A new type of Android malware was discovered recently after it physically harmed a phone. Researchers from Kaspersky...
Lab are calling it a jack-of-all-trades because it can perform a variety of malicious activities. What are these activities, and what steps can users take to avoid this type of attack?
Cyberattacks that cause unintended physical damage to devices are less common than typical cyberattacks, and they are often detected only as a result of that damage. For standard functionality, cyberattacks use well-known software development best practices, such as using modular development and incorporating known working libraries, as this lowers the development costs and can maximize profits for the attacker.
Kaspersky Lab found a piece of malware -- named Trojan.AndroidOS.Loapi -- that meets that criteria and is considered a jack-of-all-trades for its diverse functionality.
Trojan.AndroidOS.Loapi malware has a modular architecture and, after two days of analysis, caused a phone to overheat and the phone cover to deform. Unlike when a Samsung Galaxy Note 7 previously caught fire, if your phone or laptop overheats, there is probably suspicious activity occurring that you should investigate.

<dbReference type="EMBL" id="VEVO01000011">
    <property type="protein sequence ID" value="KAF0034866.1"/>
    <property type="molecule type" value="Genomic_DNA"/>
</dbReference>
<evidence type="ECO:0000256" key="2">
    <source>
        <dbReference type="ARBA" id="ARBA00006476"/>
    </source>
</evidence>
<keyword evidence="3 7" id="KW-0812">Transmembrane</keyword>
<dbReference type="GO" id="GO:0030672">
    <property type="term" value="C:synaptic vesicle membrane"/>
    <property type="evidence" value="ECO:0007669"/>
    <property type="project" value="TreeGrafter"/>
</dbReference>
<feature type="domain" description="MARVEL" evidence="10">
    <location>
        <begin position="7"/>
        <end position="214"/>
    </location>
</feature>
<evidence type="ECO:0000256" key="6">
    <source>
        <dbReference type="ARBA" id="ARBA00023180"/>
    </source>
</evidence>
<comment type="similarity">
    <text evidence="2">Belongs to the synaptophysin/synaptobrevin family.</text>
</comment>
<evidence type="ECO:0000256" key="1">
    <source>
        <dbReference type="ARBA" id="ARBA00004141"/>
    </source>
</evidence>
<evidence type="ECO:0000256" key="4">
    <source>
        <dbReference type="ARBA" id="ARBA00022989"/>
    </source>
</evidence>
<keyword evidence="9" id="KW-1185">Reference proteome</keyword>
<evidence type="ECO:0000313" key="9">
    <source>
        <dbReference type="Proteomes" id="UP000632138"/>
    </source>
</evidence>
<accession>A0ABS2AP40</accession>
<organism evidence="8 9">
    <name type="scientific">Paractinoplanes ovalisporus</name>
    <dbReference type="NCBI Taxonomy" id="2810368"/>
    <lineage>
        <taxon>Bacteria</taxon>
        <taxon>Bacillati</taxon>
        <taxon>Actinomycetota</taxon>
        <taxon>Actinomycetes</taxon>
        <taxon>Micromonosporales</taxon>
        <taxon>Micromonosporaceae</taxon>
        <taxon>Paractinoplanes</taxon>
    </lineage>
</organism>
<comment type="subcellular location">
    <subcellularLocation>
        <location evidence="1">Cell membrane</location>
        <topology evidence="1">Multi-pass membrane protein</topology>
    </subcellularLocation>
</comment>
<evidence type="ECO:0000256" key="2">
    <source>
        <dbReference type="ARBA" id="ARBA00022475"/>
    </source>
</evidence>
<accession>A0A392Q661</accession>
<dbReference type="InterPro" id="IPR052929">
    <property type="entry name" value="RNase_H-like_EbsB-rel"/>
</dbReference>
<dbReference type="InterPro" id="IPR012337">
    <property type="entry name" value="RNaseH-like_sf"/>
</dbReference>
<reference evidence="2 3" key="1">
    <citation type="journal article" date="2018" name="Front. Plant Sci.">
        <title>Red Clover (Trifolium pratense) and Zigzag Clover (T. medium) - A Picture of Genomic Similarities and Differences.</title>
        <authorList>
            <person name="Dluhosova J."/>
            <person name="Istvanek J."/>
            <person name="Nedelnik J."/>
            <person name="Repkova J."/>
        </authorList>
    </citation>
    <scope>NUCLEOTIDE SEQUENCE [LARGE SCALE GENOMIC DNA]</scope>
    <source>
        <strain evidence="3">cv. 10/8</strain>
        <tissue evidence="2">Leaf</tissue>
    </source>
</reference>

For example, Trojan.AndroidOS.Loapi has modules for displaying ads, sending SMS messages, web crawling to subscribe the user to for-fee services, a proxy module to turn the device into a web proxy and the ability to mine Monero. The SMS module has several uses as a part of the command-and-control connection and spreads the malware along with generic capabilities to use SMS messages.
Kaspersky reports that the malware is installed by opening malicious URLs to install apps from SMS messages and through advertising campaigns. Because the malware isn't distributed through the Google Play Store, you can prevent infection by only installing apps from the Play Store. In addition, an endpoint security tool may help stop malicious applications.
Ask the expert:
Have a question about enterprise threats? Send it via email today. (All questions are anonymous.)
Dig Deeper on Mobile application security best practices
Related Q&A from Nick Lewis
The Qihoo 360 Core Security team found a Microsoft vulnerability -- named Double Kill -- that affects applications via Office documents. Learn how ... Continue Reading
IBM X-Force found MnuBot -- a new banking Trojan -- manipulating C&C servers in an unusual way. Learn how this is possible and how this malware ... Continue Reading
Researchers at Trend Micro found a new strain of malware -- dubbed FacexWorm -- that targets users via a malicious Chrome extension. Discover how ... Continue Reading
Have a question for an expert?
Please add a title for your question
Get answers from a TechTarget expert on whatever's puzzling you.